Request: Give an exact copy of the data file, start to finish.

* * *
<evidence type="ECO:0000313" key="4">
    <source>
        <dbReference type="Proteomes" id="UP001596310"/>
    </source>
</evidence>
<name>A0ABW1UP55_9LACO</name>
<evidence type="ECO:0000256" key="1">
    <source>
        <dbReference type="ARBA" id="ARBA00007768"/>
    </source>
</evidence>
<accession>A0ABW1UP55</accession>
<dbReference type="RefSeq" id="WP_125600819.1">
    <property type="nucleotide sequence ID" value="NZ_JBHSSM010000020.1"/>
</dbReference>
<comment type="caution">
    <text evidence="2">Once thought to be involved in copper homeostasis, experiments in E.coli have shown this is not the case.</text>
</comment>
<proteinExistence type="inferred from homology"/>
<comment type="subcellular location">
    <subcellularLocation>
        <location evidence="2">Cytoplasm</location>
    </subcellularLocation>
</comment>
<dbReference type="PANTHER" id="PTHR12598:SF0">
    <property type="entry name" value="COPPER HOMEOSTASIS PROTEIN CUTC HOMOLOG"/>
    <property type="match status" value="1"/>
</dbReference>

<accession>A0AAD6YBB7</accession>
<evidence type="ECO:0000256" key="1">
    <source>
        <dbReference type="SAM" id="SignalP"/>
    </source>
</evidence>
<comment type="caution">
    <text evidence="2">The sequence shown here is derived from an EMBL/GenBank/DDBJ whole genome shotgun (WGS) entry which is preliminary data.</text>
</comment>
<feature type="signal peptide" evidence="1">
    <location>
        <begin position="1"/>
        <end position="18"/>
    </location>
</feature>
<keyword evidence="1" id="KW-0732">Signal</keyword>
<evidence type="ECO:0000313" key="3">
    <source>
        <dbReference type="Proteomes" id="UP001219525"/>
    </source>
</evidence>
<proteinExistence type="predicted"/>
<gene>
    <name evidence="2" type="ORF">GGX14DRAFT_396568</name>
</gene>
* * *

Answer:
<evidence type="ECO:0000313" key="4">
    <source>
        <dbReference type="Proteomes" id="UP001596310"/>
    </source>
</evidence>
<name>A0ABW1UP55_9LACO</name>
<evidence type="ECO:0000256" key="1">
    <source>
        <dbReference type="ARBA" id="ARBA00007768"/>
    </source>
</evidence>
<accession>A0ABW1UP55</accession>
<dbReference type="RefSeq" id="WP_125600819.1">
    <property type="nucleotide sequence ID" value="NZ_JBHSSM010000020.1"/>
</dbReference>
<comment type="caution">
    <text evidence="2">Once thought to be involved in copper homeostasis, experiments in E.coli have shown this is not the case.</text>
</comment>
<proteinExistence type="inferred from homology"/>
<comment type="subcellular location">
    <subcellularLocation>
        <location evidence="2">Cytoplasm</location>
    </subcellularLocation>
</comment>
<dbReference type="PANTHER" id="PTHR12598:SF0">
    <property type="entry name" value="COPPER HOMEOSTASIS PROTEIN CUTC HOMOLOG"/>
    <property type="match status" value="1"/>
</dbReference>

<accession>A0AAD6YBB7</accession>
<evidence type="ECO:0000256" key="1">
    <source>
        <dbReference type="SAM" id="SignalP"/>
    </source>
</evidence>
<comment type="caution">
    <text evidence="2">The sequence shown here is derived from an EMBL/GenBank/DDBJ whole genome shotgun (WGS) entry which is preliminary data.</text>
</comment>
<feature type="signal peptide" evidence="1">
    <location>
        <begin position="1"/>
        <end position="18"/>
    </location>
</feature>
<keyword evidence="1" id="KW-0732">Signal</keyword>
<evidence type="ECO:0000313" key="3">
    <source>
        <dbReference type="Proteomes" id="UP001219525"/>
    </source>
</evidence>
<proteinExistence type="predicted"/>
<gene>
    <name evidence="2" type="ORF">GGX14DRAFT_396568</name>
</gene>